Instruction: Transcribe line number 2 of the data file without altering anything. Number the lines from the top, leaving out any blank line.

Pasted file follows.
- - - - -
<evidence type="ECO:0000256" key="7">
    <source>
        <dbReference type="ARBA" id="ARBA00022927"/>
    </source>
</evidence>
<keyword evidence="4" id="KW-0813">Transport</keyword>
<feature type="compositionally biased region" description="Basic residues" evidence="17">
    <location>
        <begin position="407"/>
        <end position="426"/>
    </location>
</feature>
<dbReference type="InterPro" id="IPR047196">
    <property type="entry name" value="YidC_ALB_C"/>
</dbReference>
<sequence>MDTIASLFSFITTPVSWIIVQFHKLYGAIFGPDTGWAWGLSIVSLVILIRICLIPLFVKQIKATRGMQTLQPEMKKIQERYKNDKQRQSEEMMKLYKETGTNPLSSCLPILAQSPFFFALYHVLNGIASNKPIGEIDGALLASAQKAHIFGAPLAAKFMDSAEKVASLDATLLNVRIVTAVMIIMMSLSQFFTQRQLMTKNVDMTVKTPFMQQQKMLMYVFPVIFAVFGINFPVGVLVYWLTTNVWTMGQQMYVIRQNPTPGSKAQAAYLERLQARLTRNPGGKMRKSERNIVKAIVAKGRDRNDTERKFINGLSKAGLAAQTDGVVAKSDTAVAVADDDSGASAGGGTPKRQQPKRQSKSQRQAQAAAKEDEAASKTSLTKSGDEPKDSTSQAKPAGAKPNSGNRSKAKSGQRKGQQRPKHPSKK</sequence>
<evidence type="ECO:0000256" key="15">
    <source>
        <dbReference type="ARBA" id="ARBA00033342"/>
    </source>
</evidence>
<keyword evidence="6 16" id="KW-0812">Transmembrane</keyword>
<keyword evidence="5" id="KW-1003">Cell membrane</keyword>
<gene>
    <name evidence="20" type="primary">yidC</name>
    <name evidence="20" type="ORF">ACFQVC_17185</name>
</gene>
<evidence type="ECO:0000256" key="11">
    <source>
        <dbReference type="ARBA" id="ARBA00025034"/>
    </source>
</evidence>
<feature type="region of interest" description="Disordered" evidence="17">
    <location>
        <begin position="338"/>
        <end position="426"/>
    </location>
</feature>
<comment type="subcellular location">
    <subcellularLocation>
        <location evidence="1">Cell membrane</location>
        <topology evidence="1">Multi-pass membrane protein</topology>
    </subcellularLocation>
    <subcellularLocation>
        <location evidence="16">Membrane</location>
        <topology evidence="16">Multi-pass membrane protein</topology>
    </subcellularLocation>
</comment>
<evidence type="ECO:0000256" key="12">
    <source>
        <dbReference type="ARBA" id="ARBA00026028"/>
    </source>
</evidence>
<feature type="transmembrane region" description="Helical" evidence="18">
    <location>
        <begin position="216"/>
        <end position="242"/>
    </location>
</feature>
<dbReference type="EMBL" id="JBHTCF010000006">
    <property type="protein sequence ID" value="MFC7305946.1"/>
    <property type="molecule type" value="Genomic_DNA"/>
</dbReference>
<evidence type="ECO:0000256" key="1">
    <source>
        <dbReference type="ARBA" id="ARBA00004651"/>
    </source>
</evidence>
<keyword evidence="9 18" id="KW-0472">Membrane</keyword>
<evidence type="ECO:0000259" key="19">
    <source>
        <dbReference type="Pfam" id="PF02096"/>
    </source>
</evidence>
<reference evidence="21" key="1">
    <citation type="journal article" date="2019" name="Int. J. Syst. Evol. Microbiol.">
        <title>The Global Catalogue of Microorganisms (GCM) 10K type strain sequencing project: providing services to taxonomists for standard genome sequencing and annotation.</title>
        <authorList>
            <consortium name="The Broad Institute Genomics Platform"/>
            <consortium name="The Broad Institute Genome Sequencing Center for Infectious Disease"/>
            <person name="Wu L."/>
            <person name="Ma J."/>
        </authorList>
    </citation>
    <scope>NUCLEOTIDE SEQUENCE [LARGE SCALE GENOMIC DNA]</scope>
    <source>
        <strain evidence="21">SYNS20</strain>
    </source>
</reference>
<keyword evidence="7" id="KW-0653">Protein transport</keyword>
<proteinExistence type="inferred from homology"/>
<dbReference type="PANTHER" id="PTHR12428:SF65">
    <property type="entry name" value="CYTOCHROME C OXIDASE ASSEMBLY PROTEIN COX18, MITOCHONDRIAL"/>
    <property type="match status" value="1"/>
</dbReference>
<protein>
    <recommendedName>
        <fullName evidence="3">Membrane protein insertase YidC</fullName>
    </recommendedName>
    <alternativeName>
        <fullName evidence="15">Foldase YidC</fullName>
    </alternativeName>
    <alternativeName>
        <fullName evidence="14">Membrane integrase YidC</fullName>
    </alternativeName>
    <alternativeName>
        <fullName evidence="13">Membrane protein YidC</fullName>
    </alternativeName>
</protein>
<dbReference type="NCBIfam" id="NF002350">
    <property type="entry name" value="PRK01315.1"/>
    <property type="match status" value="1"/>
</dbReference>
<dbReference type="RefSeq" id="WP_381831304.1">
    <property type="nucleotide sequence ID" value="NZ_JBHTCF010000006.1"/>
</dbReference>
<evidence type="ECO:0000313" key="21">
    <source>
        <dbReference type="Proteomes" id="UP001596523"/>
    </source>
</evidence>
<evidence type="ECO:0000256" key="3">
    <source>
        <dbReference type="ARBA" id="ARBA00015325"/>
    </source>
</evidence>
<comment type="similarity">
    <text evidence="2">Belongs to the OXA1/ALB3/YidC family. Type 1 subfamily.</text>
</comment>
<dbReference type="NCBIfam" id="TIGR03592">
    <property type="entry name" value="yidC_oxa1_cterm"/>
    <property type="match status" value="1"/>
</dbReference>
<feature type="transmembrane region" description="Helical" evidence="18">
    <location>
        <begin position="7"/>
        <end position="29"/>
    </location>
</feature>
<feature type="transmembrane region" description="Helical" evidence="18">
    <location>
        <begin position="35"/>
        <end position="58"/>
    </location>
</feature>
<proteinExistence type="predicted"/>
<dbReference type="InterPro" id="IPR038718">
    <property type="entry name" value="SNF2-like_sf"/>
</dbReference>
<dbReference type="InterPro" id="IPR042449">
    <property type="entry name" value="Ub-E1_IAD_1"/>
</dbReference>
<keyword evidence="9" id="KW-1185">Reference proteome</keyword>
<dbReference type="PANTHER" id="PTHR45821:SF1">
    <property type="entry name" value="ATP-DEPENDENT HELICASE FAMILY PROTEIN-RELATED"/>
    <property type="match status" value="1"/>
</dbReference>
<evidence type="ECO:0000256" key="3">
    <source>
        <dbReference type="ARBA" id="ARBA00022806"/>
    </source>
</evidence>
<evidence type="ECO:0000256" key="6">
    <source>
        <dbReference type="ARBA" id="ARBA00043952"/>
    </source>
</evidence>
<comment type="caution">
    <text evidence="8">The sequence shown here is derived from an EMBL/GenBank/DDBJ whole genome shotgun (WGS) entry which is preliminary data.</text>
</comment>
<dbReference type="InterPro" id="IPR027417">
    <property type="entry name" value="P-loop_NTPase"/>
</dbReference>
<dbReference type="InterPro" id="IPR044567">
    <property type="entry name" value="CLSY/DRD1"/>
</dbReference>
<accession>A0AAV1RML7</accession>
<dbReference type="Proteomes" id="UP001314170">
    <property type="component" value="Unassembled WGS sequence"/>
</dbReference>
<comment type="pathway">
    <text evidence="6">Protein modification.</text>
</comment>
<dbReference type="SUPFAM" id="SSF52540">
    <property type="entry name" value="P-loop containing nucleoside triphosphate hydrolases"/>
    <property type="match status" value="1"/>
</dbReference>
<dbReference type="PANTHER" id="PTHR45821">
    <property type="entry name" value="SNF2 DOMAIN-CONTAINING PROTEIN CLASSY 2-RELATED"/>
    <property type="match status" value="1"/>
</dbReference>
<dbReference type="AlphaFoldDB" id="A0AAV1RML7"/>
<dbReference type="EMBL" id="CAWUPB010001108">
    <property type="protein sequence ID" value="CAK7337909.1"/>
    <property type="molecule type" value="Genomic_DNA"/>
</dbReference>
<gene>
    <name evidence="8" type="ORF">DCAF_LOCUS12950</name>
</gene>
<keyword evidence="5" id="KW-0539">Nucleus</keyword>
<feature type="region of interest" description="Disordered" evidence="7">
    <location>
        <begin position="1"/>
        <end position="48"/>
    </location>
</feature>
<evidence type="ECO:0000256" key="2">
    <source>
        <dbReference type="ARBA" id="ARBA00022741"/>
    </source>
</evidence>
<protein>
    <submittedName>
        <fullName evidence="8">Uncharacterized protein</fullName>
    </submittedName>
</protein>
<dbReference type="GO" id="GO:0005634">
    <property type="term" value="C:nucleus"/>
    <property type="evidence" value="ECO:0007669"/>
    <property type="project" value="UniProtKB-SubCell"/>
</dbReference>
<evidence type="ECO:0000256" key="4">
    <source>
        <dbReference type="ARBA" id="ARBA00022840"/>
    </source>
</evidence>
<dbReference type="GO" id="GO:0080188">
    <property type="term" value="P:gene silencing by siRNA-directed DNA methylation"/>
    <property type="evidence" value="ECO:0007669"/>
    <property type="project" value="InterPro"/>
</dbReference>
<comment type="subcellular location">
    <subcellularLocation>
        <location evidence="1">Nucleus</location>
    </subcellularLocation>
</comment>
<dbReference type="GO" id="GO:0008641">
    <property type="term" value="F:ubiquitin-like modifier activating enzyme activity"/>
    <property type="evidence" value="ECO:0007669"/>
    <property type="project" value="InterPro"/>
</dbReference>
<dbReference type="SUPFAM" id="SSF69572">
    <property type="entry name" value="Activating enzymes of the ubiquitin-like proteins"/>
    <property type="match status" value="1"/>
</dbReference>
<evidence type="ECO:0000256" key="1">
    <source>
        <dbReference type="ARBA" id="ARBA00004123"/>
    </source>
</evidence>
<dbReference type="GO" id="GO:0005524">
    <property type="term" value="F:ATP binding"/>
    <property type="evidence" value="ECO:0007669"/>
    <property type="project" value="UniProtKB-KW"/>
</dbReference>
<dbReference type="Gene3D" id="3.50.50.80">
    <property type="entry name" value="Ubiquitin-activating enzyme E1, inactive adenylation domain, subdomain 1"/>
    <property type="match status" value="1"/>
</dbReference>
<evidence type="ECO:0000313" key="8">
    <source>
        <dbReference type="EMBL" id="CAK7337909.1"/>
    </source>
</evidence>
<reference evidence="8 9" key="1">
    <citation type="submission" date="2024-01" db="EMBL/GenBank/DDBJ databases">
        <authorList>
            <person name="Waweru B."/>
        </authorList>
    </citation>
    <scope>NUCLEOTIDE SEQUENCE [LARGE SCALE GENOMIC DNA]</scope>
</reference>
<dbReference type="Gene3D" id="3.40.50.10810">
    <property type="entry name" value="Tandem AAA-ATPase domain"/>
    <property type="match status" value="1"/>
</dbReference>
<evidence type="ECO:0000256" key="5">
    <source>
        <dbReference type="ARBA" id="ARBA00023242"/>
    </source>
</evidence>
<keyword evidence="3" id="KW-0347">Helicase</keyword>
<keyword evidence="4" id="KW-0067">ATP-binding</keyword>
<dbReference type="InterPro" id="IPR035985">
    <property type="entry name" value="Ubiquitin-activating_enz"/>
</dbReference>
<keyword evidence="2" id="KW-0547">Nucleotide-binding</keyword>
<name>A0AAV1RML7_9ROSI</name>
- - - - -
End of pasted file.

    <source>